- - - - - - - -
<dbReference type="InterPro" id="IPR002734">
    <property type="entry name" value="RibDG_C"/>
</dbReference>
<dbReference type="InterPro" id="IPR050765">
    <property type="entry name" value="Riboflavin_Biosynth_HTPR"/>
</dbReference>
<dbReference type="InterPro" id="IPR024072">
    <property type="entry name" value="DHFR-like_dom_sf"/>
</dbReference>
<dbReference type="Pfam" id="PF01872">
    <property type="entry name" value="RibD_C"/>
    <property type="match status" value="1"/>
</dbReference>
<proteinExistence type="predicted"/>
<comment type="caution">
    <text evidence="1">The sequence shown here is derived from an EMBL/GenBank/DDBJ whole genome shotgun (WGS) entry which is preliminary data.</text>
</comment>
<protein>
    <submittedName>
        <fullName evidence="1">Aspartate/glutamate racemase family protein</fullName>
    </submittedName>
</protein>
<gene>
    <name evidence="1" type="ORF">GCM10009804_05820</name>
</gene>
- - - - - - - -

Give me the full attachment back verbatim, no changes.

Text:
<dbReference type="InterPro" id="IPR002734">
    <property type="entry name" value="RibDG_C"/>
</dbReference>
<dbReference type="InterPro" id="IPR050765">
    <property type="entry name" value="Riboflavin_Biosynth_HTPR"/>
</dbReference>
<dbReference type="InterPro" id="IPR024072">
    <property type="entry name" value="DHFR-like_dom_sf"/>
</dbReference>
<dbReference type="Pfam" id="PF01872">
    <property type="entry name" value="RibD_C"/>
    <property type="match status" value="1"/>
</dbReference>
<proteinExistence type="predicted"/>
<comment type="caution">
    <text evidence="1">The sequence shown here is derived from an EMBL/GenBank/DDBJ whole genome shotgun (WGS) entry which is preliminary data.</text>
</comment>
<protein>
    <submittedName>
        <fullName evidence="1">Aspartate/glutamate racemase family protein</fullName>
    </submittedName>
</protein>
<gene>
    <name evidence="1" type="ORF">GCM10009804_05820</name>
</gene>